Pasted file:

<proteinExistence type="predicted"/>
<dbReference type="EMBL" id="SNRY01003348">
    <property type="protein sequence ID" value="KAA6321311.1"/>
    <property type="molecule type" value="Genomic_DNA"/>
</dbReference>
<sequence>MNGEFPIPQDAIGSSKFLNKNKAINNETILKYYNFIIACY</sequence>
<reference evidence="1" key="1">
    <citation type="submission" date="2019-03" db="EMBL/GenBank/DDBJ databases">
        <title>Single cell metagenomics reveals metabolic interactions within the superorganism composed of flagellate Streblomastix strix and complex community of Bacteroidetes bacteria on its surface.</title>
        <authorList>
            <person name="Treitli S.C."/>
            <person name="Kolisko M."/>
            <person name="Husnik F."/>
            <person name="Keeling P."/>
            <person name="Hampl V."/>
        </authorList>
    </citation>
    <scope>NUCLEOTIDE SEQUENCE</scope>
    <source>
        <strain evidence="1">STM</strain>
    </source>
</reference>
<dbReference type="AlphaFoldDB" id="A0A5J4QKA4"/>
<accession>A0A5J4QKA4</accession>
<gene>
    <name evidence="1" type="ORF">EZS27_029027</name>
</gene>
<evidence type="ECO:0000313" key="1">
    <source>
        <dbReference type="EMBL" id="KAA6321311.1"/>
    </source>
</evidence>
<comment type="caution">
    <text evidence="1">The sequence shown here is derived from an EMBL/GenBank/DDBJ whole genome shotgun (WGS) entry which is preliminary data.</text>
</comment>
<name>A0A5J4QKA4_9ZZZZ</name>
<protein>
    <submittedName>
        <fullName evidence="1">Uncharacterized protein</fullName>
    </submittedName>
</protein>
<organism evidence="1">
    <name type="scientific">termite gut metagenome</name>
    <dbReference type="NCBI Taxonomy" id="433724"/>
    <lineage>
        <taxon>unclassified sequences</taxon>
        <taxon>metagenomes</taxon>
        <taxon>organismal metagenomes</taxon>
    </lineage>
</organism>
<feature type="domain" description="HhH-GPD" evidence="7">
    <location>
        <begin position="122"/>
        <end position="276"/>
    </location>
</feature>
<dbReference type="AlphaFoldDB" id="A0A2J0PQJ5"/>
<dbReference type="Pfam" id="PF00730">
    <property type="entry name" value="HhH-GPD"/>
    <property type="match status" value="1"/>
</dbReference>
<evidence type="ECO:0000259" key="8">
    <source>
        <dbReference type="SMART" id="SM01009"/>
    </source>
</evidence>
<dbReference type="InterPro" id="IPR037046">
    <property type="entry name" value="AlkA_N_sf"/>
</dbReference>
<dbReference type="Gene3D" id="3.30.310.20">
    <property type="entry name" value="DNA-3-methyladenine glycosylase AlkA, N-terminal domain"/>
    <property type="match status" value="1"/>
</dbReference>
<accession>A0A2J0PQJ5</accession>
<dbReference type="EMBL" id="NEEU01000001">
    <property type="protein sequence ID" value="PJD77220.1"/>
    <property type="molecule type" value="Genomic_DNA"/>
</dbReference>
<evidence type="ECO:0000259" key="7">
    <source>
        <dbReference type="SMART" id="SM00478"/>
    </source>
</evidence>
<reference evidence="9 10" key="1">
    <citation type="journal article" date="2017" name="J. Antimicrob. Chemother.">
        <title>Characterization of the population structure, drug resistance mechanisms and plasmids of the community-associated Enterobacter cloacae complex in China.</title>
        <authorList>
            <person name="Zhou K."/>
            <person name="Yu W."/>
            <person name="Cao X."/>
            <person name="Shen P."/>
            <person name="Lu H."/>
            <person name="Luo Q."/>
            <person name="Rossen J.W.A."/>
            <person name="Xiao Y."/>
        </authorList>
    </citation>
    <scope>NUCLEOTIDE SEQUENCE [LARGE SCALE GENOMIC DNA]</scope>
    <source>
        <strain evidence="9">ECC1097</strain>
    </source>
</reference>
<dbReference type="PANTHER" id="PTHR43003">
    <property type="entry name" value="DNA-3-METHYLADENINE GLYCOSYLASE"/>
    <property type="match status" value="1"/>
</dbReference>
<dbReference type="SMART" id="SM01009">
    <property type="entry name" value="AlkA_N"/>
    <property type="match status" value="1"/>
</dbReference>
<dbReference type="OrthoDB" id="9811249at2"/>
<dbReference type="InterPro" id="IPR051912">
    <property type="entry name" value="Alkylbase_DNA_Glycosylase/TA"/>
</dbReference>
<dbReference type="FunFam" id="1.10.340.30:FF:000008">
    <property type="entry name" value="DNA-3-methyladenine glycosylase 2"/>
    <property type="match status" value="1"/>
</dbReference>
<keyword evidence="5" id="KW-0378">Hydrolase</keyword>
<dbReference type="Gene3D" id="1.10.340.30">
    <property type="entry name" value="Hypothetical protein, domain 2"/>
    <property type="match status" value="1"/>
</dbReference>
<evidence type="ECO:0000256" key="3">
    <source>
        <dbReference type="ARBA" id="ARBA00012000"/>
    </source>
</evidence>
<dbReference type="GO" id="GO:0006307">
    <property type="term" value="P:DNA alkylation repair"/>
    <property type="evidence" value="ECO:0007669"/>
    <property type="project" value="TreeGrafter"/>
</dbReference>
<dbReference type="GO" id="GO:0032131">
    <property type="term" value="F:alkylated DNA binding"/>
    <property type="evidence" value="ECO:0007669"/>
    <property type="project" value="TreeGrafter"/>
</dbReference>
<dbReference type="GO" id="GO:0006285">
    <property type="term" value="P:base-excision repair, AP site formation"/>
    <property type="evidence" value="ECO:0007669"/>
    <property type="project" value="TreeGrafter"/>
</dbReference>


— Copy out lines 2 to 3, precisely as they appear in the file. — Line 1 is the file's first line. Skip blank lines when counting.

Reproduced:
<dbReference type="EMBL" id="SNRY01003348">
    <property type="protein sequence ID" value="KAA6321311.1"/>